Saturday, March 12, 2011

Staff Pick - The Waterproof Bible by Andrew Kaufman

Andrew Kaufman, though born in Ontario, spent most of the 90's in Halifax, so we'll claim him as our own. The Waterproof Bible, his second novel, is a slender book of biblical proportions.

Rebecca, from birth, projected her emotions onto others. The doctors and nurses present at her delivery were distressed by her fear and confusion and calmed when she was calmed by her mother's heartbeat and touch. As she aged she trapped her emotions in objects contained in boxes hidden in a storage unit. Her sisters death precipitates a crisis and she loses her connection with her past. Lewis, the sister's husband, absents himself from the funeral and travels across the country in a seemingly random fashion. He breathes in the fresh Halifax air, only to turn around and book his next flight. As her further isolates himself, he loses both his sight and vision and must find inventive ways to communicate his needs to others. On the way to the funeral Lewis and Rebecca meet up with a green frogwoman who is barely managing to drive her Honda Civic across country on her own personal quest.

I'm enjoying this book more now upon completion than I did while reading it. It is a strange blend of reality and inventive allegory. Without losing a beat we move from a family, though by no means a typical one, mired in grief, to an aquatic humanoid, green in pallor, frantically driving across county to reclaim her mother. There is drought and there is flood. There is the literal word of the scripture versus a liberal interpretation. And did I mention God? She appears and the job is only part time. This elegant literary novel overflows with emotion and powerful themes that take time to digest.

His first novel All My Friends are Superheroes achieved cult status. Published in 2003 - "All Tom's friends really are superheroes. There's the Ear, the Spooner, the Impossible Man. Tom even married a superhero, the Perfectionist. But at their wedding, the Perfectionist was hypnotized (by ex-boyfriend Hypno, of course) to believe that Tom is invisible. Nothing he does can make her see him. Six months later, she's sure that Tom has abandoned her. So she's moving to Vancouver. She'll use her superpower to make Vancouver perfect and leave all the heartbreak in Toronto. With no idea Tom's beside her, she boards an airplane in Toronto. Tom has until the wheels touch the ground in Vancouver to convince her he's visible, or he loses her forever." - publisher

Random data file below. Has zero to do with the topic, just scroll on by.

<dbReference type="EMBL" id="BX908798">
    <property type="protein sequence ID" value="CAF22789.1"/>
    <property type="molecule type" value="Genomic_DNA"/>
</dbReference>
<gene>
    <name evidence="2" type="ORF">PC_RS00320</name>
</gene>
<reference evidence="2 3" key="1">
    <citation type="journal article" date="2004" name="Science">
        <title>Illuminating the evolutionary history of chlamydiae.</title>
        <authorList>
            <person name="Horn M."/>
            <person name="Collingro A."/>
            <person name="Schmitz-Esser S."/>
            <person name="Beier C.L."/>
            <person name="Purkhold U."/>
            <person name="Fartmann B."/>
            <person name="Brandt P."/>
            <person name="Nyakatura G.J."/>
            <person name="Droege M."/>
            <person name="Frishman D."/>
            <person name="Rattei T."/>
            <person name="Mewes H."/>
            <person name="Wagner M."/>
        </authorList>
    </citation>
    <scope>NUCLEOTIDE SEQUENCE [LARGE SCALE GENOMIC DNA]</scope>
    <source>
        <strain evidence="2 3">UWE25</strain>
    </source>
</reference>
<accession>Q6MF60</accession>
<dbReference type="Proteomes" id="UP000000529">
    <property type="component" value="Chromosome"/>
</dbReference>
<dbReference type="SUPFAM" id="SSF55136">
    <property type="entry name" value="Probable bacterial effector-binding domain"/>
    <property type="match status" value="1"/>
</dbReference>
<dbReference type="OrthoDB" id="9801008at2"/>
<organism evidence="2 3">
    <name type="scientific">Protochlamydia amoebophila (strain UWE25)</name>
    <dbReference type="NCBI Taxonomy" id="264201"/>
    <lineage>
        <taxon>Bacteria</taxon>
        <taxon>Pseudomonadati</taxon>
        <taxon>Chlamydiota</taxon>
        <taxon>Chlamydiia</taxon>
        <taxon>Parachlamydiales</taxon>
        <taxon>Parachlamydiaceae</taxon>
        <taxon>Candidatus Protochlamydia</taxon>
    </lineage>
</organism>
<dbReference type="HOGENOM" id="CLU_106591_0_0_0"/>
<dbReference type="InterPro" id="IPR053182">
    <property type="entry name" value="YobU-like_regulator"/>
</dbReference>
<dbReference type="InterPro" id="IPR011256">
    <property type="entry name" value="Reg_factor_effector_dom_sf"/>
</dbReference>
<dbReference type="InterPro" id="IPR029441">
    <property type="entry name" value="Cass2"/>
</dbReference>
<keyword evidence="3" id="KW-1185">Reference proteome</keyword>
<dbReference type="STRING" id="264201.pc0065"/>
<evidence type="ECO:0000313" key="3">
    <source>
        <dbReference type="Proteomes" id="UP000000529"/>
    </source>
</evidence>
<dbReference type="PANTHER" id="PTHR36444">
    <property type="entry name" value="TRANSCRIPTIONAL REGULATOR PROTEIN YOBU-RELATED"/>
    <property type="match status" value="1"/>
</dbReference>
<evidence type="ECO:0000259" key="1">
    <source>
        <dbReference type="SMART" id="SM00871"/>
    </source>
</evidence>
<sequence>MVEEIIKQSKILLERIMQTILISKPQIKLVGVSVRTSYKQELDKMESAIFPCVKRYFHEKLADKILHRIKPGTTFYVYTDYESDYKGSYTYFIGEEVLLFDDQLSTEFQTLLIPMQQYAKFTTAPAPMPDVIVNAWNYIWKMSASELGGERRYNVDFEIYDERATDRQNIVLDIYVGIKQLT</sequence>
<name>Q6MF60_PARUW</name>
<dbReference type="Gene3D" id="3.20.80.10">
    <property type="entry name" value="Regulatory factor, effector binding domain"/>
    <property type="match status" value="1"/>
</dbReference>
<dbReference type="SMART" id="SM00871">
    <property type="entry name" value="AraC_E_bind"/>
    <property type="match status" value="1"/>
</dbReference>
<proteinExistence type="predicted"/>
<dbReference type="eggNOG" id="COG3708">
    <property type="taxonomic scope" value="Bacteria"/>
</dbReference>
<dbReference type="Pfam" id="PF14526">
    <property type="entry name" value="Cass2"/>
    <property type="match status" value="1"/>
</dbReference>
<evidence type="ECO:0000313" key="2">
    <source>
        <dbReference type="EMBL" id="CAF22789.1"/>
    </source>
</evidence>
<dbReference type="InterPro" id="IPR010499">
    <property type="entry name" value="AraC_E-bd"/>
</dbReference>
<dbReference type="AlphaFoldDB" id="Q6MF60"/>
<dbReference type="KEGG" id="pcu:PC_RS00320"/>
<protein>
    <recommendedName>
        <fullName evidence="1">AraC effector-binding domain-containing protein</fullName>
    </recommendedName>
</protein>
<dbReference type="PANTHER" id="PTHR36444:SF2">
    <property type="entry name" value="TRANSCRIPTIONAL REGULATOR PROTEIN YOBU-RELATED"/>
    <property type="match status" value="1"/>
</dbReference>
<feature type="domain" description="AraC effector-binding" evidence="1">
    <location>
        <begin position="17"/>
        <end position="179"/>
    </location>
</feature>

The Unbearable Lightness of Being by Milan Kundera may have some similarities in terms of its lyricism and dreamlike intensity. "A young woman in love with a man torn between his love for her and his incorrigible womanizing; one of his mistresses and her humbly faithful lover -- these are the two couples whose story is told in this masterful novel. In a world in which lives are shaped by irrevocable choices and by fortuitous events, a world in which everything occurs but once, existence seems to lose its substance, its weight. Hence, we feel "the unbearable lightness of being" not only as the consequence of our pristine actions but also in the public sphere, and the two inevitably intertwine." - publisher


  1. I'm hopeful the Library will soon purchase copies of Kaufman's newest offering, The Tiny Wife.

  2. We have! It will hopefully arrive soon:|library/m/halifax-horizon|1740028